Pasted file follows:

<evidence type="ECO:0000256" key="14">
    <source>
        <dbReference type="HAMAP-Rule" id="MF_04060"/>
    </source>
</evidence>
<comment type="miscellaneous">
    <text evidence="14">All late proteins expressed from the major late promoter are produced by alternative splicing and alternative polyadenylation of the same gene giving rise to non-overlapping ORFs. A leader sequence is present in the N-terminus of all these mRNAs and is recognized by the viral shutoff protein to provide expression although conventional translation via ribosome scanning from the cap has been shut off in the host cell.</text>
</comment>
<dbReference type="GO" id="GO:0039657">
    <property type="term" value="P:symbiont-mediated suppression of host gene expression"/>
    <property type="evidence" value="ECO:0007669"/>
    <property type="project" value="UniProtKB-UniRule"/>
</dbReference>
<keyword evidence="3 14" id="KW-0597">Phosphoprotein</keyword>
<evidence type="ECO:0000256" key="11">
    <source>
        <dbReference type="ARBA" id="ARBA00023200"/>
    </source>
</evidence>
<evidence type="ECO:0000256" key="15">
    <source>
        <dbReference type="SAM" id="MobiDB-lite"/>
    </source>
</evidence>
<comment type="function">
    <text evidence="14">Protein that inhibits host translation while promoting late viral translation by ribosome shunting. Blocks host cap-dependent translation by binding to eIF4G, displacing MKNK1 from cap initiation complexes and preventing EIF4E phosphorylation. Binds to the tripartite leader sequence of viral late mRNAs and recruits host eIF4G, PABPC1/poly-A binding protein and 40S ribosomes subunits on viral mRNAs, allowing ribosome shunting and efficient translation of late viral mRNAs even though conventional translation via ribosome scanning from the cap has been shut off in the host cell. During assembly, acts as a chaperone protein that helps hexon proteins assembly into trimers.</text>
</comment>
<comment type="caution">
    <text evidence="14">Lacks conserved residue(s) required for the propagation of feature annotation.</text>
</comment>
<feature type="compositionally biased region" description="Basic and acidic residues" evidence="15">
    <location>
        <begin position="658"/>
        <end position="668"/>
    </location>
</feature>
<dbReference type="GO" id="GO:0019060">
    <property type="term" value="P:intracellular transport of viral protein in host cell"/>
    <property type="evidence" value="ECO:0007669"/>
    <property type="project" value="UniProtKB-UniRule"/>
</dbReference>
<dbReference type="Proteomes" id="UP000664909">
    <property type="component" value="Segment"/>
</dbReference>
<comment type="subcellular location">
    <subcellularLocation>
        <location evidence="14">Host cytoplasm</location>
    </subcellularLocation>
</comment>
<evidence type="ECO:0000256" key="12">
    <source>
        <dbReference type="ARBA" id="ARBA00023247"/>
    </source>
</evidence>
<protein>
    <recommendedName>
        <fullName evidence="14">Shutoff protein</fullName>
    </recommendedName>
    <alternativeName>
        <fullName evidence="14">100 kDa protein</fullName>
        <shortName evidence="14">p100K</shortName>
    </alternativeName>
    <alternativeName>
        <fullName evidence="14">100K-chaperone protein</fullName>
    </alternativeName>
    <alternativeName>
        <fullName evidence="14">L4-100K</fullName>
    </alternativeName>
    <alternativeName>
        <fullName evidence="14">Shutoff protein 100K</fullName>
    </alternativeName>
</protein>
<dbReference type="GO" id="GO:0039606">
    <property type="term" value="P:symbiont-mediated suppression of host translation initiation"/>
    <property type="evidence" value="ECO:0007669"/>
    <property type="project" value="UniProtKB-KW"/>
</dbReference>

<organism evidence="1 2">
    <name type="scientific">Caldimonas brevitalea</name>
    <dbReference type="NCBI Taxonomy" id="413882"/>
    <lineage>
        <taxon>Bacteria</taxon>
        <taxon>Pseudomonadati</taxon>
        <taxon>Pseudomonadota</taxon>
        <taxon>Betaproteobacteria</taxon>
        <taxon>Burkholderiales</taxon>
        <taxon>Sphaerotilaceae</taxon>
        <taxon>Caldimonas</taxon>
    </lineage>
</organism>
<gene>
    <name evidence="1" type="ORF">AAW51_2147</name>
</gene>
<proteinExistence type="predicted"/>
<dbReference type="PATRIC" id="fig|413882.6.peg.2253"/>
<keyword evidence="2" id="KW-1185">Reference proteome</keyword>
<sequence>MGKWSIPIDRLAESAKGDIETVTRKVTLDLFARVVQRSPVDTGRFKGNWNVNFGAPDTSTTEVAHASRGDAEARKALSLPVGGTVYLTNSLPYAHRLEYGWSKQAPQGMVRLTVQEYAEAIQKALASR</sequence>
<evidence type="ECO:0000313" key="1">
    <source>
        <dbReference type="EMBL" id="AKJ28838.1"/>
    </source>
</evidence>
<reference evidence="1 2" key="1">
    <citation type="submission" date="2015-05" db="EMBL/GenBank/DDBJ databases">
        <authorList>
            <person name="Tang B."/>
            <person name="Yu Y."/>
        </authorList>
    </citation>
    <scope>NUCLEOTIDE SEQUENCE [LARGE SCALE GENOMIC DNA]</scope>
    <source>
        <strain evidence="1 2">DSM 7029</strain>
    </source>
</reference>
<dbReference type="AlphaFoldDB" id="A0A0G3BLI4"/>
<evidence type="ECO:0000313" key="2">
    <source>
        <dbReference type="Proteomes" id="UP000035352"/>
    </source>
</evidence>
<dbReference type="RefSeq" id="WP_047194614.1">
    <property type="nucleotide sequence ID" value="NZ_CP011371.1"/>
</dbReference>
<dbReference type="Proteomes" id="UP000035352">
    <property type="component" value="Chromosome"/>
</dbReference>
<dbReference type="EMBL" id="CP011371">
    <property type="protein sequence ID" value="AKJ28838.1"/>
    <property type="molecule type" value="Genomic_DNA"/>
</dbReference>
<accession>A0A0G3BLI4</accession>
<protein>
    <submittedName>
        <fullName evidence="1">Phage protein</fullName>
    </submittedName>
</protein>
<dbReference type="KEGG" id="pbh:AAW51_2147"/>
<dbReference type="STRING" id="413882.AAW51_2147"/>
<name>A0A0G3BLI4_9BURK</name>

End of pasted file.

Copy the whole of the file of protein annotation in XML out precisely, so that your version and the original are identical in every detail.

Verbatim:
<evidence type="ECO:0000256" key="14">
    <source>
        <dbReference type="HAMAP-Rule" id="MF_04060"/>
    </source>
</evidence>
<comment type="miscellaneous">
    <text evidence="14">All late proteins expressed from the major late promoter are produced by alternative splicing and alternative polyadenylation of the same gene giving rise to non-overlapping ORFs. A leader sequence is present in the N-terminus of all these mRNAs and is recognized by the viral shutoff protein to provide expression although conventional translation via ribosome scanning from the cap has been shut off in the host cell.</text>
</comment>
<dbReference type="GO" id="GO:0039657">
    <property type="term" value="P:symbiont-mediated suppression of host gene expression"/>
    <property type="evidence" value="ECO:0007669"/>
    <property type="project" value="UniProtKB-UniRule"/>
</dbReference>
<keyword evidence="3 14" id="KW-0597">Phosphoprotein</keyword>
<evidence type="ECO:0000256" key="11">
    <source>
        <dbReference type="ARBA" id="ARBA00023200"/>
    </source>
</evidence>
<evidence type="ECO:0000256" key="15">
    <source>
        <dbReference type="SAM" id="MobiDB-lite"/>
    </source>
</evidence>
<comment type="function">
    <text evidence="14">Protein that inhibits host translation while promoting late viral translation by ribosome shunting. Blocks host cap-dependent translation by binding to eIF4G, displacing MKNK1 from cap initiation complexes and preventing EIF4E phosphorylation. Binds to the tripartite leader sequence of viral late mRNAs and recruits host eIF4G, PABPC1/poly-A binding protein and 40S ribosomes subunits on viral mRNAs, allowing ribosome shunting and efficient translation of late viral mRNAs even though conventional translation via ribosome scanning from the cap has been shut off in the host cell. During assembly, acts as a chaperone protein that helps hexon proteins assembly into trimers.</text>
</comment>
<comment type="caution">
    <text evidence="14">Lacks conserved residue(s) required for the propagation of feature annotation.</text>
</comment>
<feature type="compositionally biased region" description="Basic and acidic residues" evidence="15">
    <location>
        <begin position="658"/>
        <end position="668"/>
    </location>
</feature>
<dbReference type="GO" id="GO:0019060">
    <property type="term" value="P:intracellular transport of viral protein in host cell"/>
    <property type="evidence" value="ECO:0007669"/>
    <property type="project" value="UniProtKB-UniRule"/>
</dbReference>
<dbReference type="Proteomes" id="UP000664909">
    <property type="component" value="Segment"/>
</dbReference>
<comment type="subcellular location">
    <subcellularLocation>
        <location evidence="14">Host cytoplasm</location>
    </subcellularLocation>
</comment>
<evidence type="ECO:0000256" key="12">
    <source>
        <dbReference type="ARBA" id="ARBA00023247"/>
    </source>
</evidence>
<protein>
    <recommendedName>
        <fullName evidence="14">Shutoff protein</fullName>
    </recommendedName>
    <alternativeName>
        <fullName evidence="14">100 kDa protein</fullName>
        <shortName evidence="14">p100K</shortName>
    </alternativeName>
    <alternativeName>
        <fullName evidence="14">100K-chaperone protein</fullName>
    </alternativeName>
    <alternativeName>
        <fullName evidence="14">L4-100K</fullName>
    </alternativeName>
    <alternativeName>
        <fullName evidence="14">Shutoff protein 100K</fullName>
    </alternativeName>
</protein>
<dbReference type="GO" id="GO:0039606">
    <property type="term" value="P:symbiont-mediated suppression of host translation initiation"/>
    <property type="evidence" value="ECO:0007669"/>
    <property type="project" value="UniProtKB-KW"/>
</dbReference>

<organism evidence="1 2">
    <name type="scientific">Caldimonas brevitalea</name>
    <dbReference type="NCBI Taxonomy" id="413882"/>
    <lineage>
        <taxon>Bacteria</taxon>
        <taxon>Pseudomonadati</taxon>
        <taxon>Pseudomonadota</taxon>
        <taxon>Betaproteobacteria</taxon>
        <taxon>Burkholderiales</taxon>
        <taxon>Sphaerotilaceae</taxon>
        <taxon>Caldimonas</taxon>
    </lineage>
</organism>
<gene>
    <name evidence="1" type="ORF">AAW51_2147</name>
</gene>
<proteinExistence type="predicted"/>
<dbReference type="PATRIC" id="fig|413882.6.peg.2253"/>
<keyword evidence="2" id="KW-1185">Reference proteome</keyword>
<sequence>MGKWSIPIDRLAESAKGDIETVTRKVTLDLFARVVQRSPVDTGRFKGNWNVNFGAPDTSTTEVAHASRGDAEARKALSLPVGGTVYLTNSLPYAHRLEYGWSKQAPQGMVRLTVQEYAEAIQKALASR</sequence>
<evidence type="ECO:0000313" key="1">
    <source>
        <dbReference type="EMBL" id="AKJ28838.1"/>
    </source>
</evidence>
<reference evidence="1 2" key="1">
    <citation type="submission" date="2015-05" db="EMBL/GenBank/DDBJ databases">
        <authorList>
            <person name="Tang B."/>
            <person name="Yu Y."/>
        </authorList>
    </citation>
    <scope>NUCLEOTIDE SEQUENCE [LARGE SCALE GENOMIC DNA]</scope>
    <source>
        <strain evidence="1 2">DSM 7029</strain>
    </source>
</reference>
<dbReference type="AlphaFoldDB" id="A0A0G3BLI4"/>
<evidence type="ECO:0000313" key="2">
    <source>
        <dbReference type="Proteomes" id="UP000035352"/>
    </source>
</evidence>
<dbReference type="RefSeq" id="WP_047194614.1">
    <property type="nucleotide sequence ID" value="NZ_CP011371.1"/>
</dbReference>
<dbReference type="Proteomes" id="UP000035352">
    <property type="component" value="Chromosome"/>
</dbReference>
<dbReference type="EMBL" id="CP011371">
    <property type="protein sequence ID" value="AKJ28838.1"/>
    <property type="molecule type" value="Genomic_DNA"/>
</dbReference>
<accession>A0A0G3BLI4</accession>
<protein>
    <submittedName>
        <fullName evidence="1">Phage protein</fullName>
    </submittedName>
</protein>
<dbReference type="KEGG" id="pbh:AAW51_2147"/>
<dbReference type="STRING" id="413882.AAW51_2147"/>
<name>A0A0G3BLI4_9BURK</name>